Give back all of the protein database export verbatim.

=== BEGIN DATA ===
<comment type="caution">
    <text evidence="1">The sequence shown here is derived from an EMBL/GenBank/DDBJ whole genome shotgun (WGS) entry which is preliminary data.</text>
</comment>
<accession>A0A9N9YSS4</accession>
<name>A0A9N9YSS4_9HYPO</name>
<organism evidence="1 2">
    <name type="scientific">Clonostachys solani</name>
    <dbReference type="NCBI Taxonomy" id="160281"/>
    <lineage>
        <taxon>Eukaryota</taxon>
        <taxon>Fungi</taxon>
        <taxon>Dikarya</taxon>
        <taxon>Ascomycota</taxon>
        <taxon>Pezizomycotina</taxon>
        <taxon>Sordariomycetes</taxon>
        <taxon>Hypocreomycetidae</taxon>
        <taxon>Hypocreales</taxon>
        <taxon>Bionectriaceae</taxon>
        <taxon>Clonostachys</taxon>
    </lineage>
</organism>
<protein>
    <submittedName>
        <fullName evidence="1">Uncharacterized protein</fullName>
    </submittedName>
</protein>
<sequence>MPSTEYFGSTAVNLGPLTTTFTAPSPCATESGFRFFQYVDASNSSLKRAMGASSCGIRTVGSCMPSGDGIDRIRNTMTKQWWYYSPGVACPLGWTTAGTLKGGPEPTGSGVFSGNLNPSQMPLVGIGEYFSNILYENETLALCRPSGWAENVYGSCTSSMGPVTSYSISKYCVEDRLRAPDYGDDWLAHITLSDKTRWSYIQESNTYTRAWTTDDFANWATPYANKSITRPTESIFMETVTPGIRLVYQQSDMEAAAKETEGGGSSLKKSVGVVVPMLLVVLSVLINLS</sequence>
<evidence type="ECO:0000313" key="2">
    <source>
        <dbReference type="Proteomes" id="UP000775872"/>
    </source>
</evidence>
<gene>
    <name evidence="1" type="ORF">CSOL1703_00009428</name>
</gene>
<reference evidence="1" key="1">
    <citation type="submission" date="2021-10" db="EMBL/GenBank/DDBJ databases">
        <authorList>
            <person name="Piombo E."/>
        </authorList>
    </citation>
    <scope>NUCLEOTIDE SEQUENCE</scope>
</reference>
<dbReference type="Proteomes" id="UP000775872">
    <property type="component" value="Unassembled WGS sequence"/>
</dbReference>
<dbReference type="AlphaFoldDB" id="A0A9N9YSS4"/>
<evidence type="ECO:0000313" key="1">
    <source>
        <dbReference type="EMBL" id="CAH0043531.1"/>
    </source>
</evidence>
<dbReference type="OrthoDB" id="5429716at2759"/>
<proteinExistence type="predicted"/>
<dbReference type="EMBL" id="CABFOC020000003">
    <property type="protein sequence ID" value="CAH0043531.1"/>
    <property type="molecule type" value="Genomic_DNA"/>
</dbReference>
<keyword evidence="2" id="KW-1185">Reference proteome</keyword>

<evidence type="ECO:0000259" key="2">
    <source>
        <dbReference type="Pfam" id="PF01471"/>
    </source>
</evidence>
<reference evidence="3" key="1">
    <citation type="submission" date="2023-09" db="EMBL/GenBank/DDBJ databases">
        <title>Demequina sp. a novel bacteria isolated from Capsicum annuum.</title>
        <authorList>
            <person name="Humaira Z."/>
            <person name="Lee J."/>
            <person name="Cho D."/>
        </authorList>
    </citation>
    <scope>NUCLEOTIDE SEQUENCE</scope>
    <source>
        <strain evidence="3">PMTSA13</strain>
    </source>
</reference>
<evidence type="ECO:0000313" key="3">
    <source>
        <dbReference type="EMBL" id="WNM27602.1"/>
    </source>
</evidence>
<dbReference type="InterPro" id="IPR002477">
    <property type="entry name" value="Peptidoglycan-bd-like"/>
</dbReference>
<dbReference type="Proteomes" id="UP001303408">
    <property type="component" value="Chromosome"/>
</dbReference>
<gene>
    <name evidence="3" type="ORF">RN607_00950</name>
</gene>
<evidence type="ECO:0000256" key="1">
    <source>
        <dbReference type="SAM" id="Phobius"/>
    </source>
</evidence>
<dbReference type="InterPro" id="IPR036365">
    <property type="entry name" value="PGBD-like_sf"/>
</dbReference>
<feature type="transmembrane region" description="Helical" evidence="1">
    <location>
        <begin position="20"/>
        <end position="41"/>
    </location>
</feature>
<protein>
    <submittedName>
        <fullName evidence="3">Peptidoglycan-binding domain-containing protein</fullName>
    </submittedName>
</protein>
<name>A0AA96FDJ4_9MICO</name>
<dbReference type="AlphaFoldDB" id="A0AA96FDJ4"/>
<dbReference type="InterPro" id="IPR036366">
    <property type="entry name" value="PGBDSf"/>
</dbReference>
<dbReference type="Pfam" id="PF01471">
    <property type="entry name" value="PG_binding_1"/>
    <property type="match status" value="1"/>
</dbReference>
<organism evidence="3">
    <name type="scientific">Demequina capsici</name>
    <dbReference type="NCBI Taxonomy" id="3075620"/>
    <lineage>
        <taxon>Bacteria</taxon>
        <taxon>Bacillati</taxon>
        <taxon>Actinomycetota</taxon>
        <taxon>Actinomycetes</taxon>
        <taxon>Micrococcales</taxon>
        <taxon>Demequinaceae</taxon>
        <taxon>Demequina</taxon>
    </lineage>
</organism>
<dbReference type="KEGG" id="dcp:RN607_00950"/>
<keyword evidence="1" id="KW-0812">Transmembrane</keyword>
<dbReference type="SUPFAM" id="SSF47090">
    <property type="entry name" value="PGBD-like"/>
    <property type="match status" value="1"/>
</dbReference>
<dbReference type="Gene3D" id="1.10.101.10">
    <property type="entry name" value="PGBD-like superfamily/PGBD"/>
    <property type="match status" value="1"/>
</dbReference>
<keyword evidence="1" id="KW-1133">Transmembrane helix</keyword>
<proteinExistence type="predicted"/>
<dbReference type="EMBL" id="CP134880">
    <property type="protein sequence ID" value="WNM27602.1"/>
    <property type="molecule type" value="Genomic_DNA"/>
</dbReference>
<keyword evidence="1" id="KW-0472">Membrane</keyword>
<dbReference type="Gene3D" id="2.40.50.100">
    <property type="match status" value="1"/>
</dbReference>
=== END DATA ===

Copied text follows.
<comment type="caution">
    <text evidence="1">The sequence shown here is derived from an EMBL/GenBank/DDBJ whole genome shotgun (WGS) entry which is preliminary data.</text>
</comment>
<accession>A0A9N9YSS4</accession>
<name>A0A9N9YSS4_9HYPO</name>
<organism evidence="1 2">
    <name type="scientific">Clonostachys solani</name>
    <dbReference type="NCBI Taxonomy" id="160281"/>
    <lineage>
        <taxon>Eukaryota</taxon>
        <taxon>Fungi</taxon>
        <taxon>Dikarya</taxon>
        <taxon>Ascomycota</taxon>
        <taxon>Pezizomycotina</taxon>
        <taxon>Sordariomycetes</taxon>
        <taxon>Hypocreomycetidae</taxon>
        <taxon>Hypocreales</taxon>
        <taxon>Bionectriaceae</taxon>
        <taxon>Clonostachys</taxon>
    </lineage>
</organism>
<protein>
    <submittedName>
        <fullName evidence="1">Uncharacterized protein</fullName>
    </submittedName>
</protein>
<sequence>MPSTEYFGSTAVNLGPLTTTFTAPSPCATESGFRFFQYVDASNSSLKRAMGASSCGIRTVGSCMPSGDGIDRIRNTMTKQWWYYSPGVACPLGWTTAGTLKGGPEPTGSGVFSGNLNPSQMPLVGIGEYFSNILYENETLALCRPSGWAENVYGSCTSSMGPVTSYSISKYCVEDRLRAPDYGDDWLAHITLSDKTRWSYIQESNTYTRAWTTDDFANWATPYANKSITRPTESIFMETVTPGIRLVYQQSDMEAAAKETEGGGSSLKKSVGVVVPMLLVVLSVLINLS</sequence>
<evidence type="ECO:0000313" key="2">
    <source>
        <dbReference type="Proteomes" id="UP000775872"/>
    </source>
</evidence>
<gene>
    <name evidence="1" type="ORF">CSOL1703_00009428</name>
</gene>
<reference evidence="1" key="1">
    <citation type="submission" date="2021-10" db="EMBL/GenBank/DDBJ databases">
        <authorList>
            <person name="Piombo E."/>
        </authorList>
    </citation>
    <scope>NUCLEOTIDE SEQUENCE</scope>
</reference>
<dbReference type="Proteomes" id="UP000775872">
    <property type="component" value="Unassembled WGS sequence"/>
</dbReference>
<dbReference type="AlphaFoldDB" id="A0A9N9YSS4"/>
<evidence type="ECO:0000313" key="1">
    <source>
        <dbReference type="EMBL" id="CAH0043531.1"/>
    </source>
</evidence>
<dbReference type="OrthoDB" id="5429716at2759"/>
<proteinExistence type="predicted"/>
<dbReference type="EMBL" id="CABFOC020000003">
    <property type="protein sequence ID" value="CAH0043531.1"/>
    <property type="molecule type" value="Genomic_DNA"/>
</dbReference>
<keyword evidence="2" id="KW-1185">Reference proteome</keyword>

<evidence type="ECO:0000259" key="2">
    <source>
        <dbReference type="Pfam" id="PF01471"/>
    </source>
</evidence>
<reference evidence="3" key="1">
    <citation type="submission" date="2023-09" db="EMBL/GenBank/DDBJ databases">
        <title>Demequina sp. a novel bacteria isolated from Capsicum annuum.</title>
        <authorList>
            <person name="Humaira Z."/>
            <person name="Lee J."/>
            <person name="Cho D."/>
        </authorList>
    </citation>
    <scope>NUCLEOTIDE SEQUENCE</scope>
    <source>
        <strain evidence="3">PMTSA13</strain>
    </source>
</reference>
<evidence type="ECO:0000313" key="3">
    <source>
        <dbReference type="EMBL" id="WNM27602.1"/>
    </source>
</evidence>
<dbReference type="InterPro" id="IPR002477">
    <property type="entry name" value="Peptidoglycan-bd-like"/>
</dbReference>
<dbReference type="Proteomes" id="UP001303408">
    <property type="component" value="Chromosome"/>
</dbReference>
<gene>
    <name evidence="3" type="ORF">RN607_00950</name>
</gene>
<evidence type="ECO:0000256" key="1">
    <source>
        <dbReference type="SAM" id="Phobius"/>
    </source>
</evidence>
<dbReference type="InterPro" id="IPR036365">
    <property type="entry name" value="PGBD-like_sf"/>
</dbReference>
<feature type="transmembrane region" description="Helical" evidence="1">
    <location>
        <begin position="20"/>
        <end position="41"/>
    </location>
</feature>
<protein>
    <submittedName>
        <fullName evidence="3">Peptidoglycan-binding domain-containing protein</fullName>
    </submittedName>
</protein>
<name>A0AA96FDJ4_9MICO</name>
<dbReference type="AlphaFoldDB" id="A0AA96FDJ4"/>
<dbReference type="InterPro" id="IPR036366">
    <property type="entry name" value="PGBDSf"/>
</dbReference>
<dbReference type="Pfam" id="PF01471">
    <property type="entry name" value="PG_binding_1"/>
    <property type="match status" value="1"/>
</dbReference>
<organism evidence="3">
    <name type="scientific">Demequina capsici</name>
    <dbReference type="NCBI Taxonomy" id="3075620"/>
    <lineage>
        <taxon>Bacteria</taxon>
        <taxon>Bacillati</taxon>
        <taxon>Actinomycetota</taxon>
        <taxon>Actinomycetes</taxon>
        <taxon>Micrococcales</taxon>
        <taxon>Demequinaceae</taxon>
        <taxon>Demequina</taxon>
    </lineage>
</organism>
<dbReference type="KEGG" id="dcp:RN607_00950"/>
<keyword evidence="1" id="KW-0812">Transmembrane</keyword>
<dbReference type="SUPFAM" id="SSF47090">
    <property type="entry name" value="PGBD-like"/>
    <property type="match status" value="1"/>
</dbReference>
<dbReference type="Gene3D" id="1.10.101.10">
    <property type="entry name" value="PGBD-like superfamily/PGBD"/>
    <property type="match status" value="1"/>
</dbReference>
<keyword evidence="1" id="KW-1133">Transmembrane helix</keyword>
<proteinExistence type="predicted"/>
<dbReference type="EMBL" id="CP134880">
    <property type="protein sequence ID" value="WNM27602.1"/>
    <property type="molecule type" value="Genomic_DNA"/>
</dbReference>
<keyword evidence="1" id="KW-0472">Membrane</keyword>
<dbReference type="Gene3D" id="2.40.50.100">
    <property type="match status" value="1"/>
</dbReference>